This month, the culture secretary Chris Smith formally acknowledged that we are entering a new media age – and gave it the Government’s blessing. Addressing the Royal Television Society’s Cambridge convention – where, 20 years before, William Whitelaw had announced the go-ahead for Channel 4 – Smith said digital television meant the end of TV as a broadcaster, and its beginning as an electronic communicator, transcending the old distinctions between TV, computer and phone.
He laid out a vision in which every home with a TV and phone would be connected to the Internet, and in which the elderly and infirm – not just the “young and trendy” – would shop from home and keep in touch with friends and family by e-mail.
“It has the potential,” he said, “to create a world where all sections of society have access to information, news, education and current affairs, erasing the difference between the knowledge-rich and the knowledge-poor.”
Yet, despite its benefits, the new media age also has the potential to overwhelm us with information, offering too many choices to cope with, and fragmenting and weakening the power of what was once called the “mass media”.
At the start of the third millennium, people and organisations already face a bewildering choice of media. In 1979, it might just have been possible for a well-read, well-organised person to keep abreast of what was worth reading, watching and listening to in the UK media. Try that now.
A week’s national newspapers contain about 7,500 pages, in 200 sections, weighing some 25 kilos. And new sections and magazines are launched every month. To add to this, more organisations are producing their own publications, to mail or hand deliver to customers and members.
Excessive choice is also an issue for digital TV viewers. They now have a choice of more than 120 channels through satellite alone. Of these, 48 (soon to rise to 72) are “multiplexed”, allowing viewers to watch the movie of their choice at the time of their choice. But SkyDigital’s TV guide tells me that in addition to these, I have 17 entertainment channels, 12 movie channels, 13 news and documentary channels, eight children’s channels, seven sports channels, eight music channels, four (of the five) terrestrial channels and six other public service channels (from the BBC and others), not to mention 44 audio services. ONdigital gives me several others.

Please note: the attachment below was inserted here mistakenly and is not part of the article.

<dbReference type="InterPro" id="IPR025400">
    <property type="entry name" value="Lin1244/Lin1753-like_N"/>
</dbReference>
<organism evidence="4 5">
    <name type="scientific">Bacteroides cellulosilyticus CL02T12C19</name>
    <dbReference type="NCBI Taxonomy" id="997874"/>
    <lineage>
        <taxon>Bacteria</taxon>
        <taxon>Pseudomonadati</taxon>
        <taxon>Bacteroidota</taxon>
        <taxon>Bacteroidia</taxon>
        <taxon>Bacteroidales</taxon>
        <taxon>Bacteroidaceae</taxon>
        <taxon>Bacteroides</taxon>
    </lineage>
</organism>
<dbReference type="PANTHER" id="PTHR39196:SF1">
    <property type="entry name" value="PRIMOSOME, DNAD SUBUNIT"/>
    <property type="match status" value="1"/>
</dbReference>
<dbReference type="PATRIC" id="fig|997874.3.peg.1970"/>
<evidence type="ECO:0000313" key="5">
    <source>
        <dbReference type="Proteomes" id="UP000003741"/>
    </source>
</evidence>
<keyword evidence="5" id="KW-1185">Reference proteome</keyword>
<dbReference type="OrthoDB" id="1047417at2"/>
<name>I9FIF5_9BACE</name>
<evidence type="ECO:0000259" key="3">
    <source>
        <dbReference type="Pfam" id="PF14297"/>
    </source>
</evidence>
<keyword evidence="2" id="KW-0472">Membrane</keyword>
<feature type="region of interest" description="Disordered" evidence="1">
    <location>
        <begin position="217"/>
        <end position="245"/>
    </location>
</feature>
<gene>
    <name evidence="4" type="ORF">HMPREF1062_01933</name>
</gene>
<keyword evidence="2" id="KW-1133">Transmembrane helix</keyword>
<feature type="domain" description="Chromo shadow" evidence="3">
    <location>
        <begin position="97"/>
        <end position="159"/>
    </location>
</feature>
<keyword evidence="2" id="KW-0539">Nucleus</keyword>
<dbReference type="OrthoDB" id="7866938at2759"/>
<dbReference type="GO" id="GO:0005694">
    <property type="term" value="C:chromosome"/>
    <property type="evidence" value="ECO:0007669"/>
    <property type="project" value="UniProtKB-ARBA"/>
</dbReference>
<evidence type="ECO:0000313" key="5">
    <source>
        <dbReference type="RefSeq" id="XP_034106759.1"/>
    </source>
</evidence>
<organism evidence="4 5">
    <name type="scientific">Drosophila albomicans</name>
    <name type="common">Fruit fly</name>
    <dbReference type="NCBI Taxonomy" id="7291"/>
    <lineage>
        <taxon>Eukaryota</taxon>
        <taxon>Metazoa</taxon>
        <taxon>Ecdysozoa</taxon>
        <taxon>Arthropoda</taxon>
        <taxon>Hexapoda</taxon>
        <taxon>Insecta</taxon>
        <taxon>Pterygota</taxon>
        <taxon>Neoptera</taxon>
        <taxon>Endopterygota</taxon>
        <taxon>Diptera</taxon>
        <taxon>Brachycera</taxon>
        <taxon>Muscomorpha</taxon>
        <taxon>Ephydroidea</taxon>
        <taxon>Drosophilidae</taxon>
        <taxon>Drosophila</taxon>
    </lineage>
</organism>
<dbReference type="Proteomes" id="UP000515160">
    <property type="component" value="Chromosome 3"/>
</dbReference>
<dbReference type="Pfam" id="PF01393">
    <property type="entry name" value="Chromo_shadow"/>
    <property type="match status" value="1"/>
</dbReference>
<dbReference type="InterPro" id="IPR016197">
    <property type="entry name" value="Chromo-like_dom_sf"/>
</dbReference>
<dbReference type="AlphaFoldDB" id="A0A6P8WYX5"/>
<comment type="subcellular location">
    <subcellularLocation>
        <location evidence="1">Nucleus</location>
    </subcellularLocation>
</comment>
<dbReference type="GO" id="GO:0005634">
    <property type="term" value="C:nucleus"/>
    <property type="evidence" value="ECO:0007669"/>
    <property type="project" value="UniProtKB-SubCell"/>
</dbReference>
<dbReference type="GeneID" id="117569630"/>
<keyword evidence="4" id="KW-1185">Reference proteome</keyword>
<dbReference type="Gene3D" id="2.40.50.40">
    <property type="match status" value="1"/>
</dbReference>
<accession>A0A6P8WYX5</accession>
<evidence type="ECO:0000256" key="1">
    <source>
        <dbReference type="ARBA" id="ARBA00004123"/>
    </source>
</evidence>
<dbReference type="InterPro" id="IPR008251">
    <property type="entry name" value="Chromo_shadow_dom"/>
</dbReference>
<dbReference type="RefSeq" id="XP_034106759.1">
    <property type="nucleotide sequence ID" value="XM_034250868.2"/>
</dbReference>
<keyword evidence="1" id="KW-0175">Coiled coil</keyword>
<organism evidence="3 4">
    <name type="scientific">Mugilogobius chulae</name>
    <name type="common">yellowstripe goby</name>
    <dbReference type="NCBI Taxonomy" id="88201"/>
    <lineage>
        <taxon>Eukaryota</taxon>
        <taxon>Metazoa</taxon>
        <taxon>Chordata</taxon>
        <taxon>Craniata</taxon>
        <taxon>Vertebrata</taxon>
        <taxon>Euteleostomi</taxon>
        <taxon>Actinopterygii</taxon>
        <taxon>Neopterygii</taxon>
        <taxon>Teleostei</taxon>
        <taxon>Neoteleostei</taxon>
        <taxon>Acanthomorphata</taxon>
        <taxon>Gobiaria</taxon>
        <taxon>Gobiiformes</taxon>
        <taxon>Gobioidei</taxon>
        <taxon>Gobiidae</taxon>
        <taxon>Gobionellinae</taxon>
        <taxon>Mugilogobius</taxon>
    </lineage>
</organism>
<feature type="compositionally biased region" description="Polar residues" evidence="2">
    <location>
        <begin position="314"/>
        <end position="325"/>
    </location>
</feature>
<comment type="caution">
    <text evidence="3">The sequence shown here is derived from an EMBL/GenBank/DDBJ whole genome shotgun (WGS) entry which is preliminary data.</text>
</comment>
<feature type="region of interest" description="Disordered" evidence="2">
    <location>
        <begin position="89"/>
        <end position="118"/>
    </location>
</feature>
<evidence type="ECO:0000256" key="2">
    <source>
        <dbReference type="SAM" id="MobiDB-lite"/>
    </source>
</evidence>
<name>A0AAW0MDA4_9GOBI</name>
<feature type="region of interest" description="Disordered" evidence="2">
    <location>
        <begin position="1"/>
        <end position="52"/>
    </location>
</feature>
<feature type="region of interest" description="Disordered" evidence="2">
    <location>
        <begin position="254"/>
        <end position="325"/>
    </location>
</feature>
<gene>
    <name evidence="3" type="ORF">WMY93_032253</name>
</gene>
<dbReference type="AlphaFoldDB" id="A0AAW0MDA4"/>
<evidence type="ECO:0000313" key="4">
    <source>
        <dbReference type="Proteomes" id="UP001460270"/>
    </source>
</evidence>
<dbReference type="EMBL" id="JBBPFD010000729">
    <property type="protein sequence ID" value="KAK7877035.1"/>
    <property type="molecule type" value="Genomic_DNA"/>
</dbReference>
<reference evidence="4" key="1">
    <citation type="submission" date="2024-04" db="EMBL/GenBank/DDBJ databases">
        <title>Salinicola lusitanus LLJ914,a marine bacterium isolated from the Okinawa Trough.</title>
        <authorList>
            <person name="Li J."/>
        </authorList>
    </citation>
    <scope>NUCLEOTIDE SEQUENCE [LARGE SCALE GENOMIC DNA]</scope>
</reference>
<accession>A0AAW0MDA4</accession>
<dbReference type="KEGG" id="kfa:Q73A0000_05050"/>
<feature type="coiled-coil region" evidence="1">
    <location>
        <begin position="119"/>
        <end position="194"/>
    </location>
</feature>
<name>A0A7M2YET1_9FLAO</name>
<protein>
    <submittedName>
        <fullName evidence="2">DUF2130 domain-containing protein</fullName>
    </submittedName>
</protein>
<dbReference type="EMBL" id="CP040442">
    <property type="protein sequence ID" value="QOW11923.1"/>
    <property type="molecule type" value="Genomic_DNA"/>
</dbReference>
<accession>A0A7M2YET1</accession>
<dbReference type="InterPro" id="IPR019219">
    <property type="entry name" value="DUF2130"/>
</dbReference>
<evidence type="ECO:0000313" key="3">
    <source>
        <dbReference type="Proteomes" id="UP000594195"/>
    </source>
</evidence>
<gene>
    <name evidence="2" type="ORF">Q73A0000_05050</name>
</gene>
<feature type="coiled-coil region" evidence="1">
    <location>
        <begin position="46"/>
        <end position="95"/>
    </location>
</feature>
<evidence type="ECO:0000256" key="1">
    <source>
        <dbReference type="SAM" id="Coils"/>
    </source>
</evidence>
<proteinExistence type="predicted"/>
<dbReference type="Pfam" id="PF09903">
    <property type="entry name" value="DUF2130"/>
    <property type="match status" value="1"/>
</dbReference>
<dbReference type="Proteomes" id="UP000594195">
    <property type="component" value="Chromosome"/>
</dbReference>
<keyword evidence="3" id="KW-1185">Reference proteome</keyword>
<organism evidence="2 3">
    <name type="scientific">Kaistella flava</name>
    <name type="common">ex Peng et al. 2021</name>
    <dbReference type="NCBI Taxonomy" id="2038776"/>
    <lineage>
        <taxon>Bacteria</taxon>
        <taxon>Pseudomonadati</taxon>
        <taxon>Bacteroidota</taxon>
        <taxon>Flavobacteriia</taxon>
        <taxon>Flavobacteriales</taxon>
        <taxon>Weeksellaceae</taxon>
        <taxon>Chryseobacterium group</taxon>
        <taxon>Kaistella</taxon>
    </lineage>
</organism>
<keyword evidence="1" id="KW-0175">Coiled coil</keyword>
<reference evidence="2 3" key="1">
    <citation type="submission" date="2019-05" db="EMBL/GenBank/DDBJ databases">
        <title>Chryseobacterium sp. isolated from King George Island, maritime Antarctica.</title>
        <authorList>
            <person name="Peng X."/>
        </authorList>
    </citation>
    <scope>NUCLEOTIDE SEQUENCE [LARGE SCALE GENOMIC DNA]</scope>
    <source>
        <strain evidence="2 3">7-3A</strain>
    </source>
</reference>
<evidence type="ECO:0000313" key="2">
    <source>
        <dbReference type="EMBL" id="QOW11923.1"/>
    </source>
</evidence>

Videos and interactive TV services such as computer games and Teletext (ten per cent of all UK holidays are now bought through Teletext) already compete with TV channels for screentime in the home. Next month, Open, on SkyDigital, will launch many more, including home shopping, games, e-mail and limited access to the Internet. The first TV decoder boxes with a hard disk, which can download and store up to ten hours of programming will be available from this autumn. With digital compression, that will rise to a thousand hours or more.
Web users already have millions of pages and sites to occupy them – supplied not just by media owners, but entertainment groups, advertisers, retailers, government organisations, regulators, charities and, it seems, every Web-literate 14-year-old.
In the magazine sector, BRAD now lists almost 8,000 titles – a situation that has forced WH Smith to impose a cull on less popular titles, and the National Readership Survey to launch a fundamental review of its methods.
Radio offers almost 250 commercial stations – many of which don’t make a profit, despite the City’s high valuation of those groups that do – as well as some 50 national or local BBC stations. Next year, digital radio promises seven new national commercial stations and many more local ones.
Even outdoor, once the most static of media, now uses rotating billboards to bombard stationary motorists and fans at football grounds with more messages per minute.
The Henley Centre, in its Media Futures programme, describes this media deluge as “a Niagara of supply and a pint pot of demand”. The BBC’s Sir John Birt calls it a “digitopia”, ITV’s Richard Eyre a “communicopia”. In an age of hype, hyperbole, hypermarkets and hyperactivity, I would venture the term “hypermedia”, that is, an excess of media (though to computer buffs it already means something rather more technical).
The Henley Centre talks of a growing “time/money deficit” in the “attention economy”. Put simply, most people have too few leisure hours and/or too little money to absorb all the available media competing for their attention.